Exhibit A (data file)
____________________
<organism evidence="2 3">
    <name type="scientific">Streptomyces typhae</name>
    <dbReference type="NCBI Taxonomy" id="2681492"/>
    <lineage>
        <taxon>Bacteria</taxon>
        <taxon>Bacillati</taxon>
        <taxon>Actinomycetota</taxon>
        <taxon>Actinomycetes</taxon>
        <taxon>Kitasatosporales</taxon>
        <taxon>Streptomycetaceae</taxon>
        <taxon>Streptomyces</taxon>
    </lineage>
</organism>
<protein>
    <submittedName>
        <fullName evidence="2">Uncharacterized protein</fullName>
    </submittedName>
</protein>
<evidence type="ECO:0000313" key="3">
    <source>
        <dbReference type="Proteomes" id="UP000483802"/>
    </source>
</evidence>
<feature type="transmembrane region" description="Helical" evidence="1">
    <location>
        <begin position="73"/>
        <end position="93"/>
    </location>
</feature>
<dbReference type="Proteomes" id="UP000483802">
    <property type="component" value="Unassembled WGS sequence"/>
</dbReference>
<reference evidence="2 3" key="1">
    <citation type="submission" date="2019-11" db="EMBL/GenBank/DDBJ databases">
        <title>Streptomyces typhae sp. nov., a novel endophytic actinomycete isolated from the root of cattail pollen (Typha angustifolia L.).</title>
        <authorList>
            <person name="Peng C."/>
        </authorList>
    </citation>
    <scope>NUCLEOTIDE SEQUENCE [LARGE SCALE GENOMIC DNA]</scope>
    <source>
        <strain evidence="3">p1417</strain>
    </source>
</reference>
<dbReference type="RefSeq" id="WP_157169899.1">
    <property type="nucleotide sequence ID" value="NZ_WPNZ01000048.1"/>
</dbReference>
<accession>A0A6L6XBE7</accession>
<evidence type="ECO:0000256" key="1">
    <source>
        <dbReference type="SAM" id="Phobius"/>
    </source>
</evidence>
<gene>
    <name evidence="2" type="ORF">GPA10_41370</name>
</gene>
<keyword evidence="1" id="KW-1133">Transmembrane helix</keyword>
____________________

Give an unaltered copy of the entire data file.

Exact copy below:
<organism evidence="2 3">
    <name type="scientific">Streptomyces typhae</name>
    <dbReference type="NCBI Taxonomy" id="2681492"/>
    <lineage>
        <taxon>Bacteria</taxon>
        <taxon>Bacillati</taxon>
        <taxon>Actinomycetota</taxon>
        <taxon>Actinomycetes</taxon>
        <taxon>Kitasatosporales</taxon>
        <taxon>Streptomycetaceae</taxon>
        <taxon>Streptomyces</taxon>
    </lineage>
</organism>
<protein>
    <submittedName>
        <fullName evidence="2">Uncharacterized protein</fullName>
    </submittedName>
</protein>
<evidence type="ECO:0000313" key="3">
    <source>
        <dbReference type="Proteomes" id="UP000483802"/>
    </source>
</evidence>
<feature type="transmembrane region" description="Helical" evidence="1">
    <location>
        <begin position="73"/>
        <end position="93"/>
    </location>
</feature>
<dbReference type="Proteomes" id="UP000483802">
    <property type="component" value="Unassembled WGS sequence"/>
</dbReference>
<reference evidence="2 3" key="1">
    <citation type="submission" date="2019-11" db="EMBL/GenBank/DDBJ databases">
        <title>Streptomyces typhae sp. nov., a novel endophytic actinomycete isolated from the root of cattail pollen (Typha angustifolia L.).</title>
        <authorList>
            <person name="Peng C."/>
        </authorList>
    </citation>
    <scope>NUCLEOTIDE SEQUENCE [LARGE SCALE GENOMIC DNA]</scope>
    <source>
        <strain evidence="3">p1417</strain>
    </source>
</reference>
<dbReference type="RefSeq" id="WP_157169899.1">
    <property type="nucleotide sequence ID" value="NZ_WPNZ01000048.1"/>
</dbReference>
<accession>A0A6L6XBE7</accession>
<evidence type="ECO:0000256" key="1">
    <source>
        <dbReference type="SAM" id="Phobius"/>
    </source>
</evidence>
<gene>
    <name evidence="2" type="ORF">GPA10_41370</name>
</gene>
<keyword evidence="1" id="KW-1133">Transmembrane helix</keyword>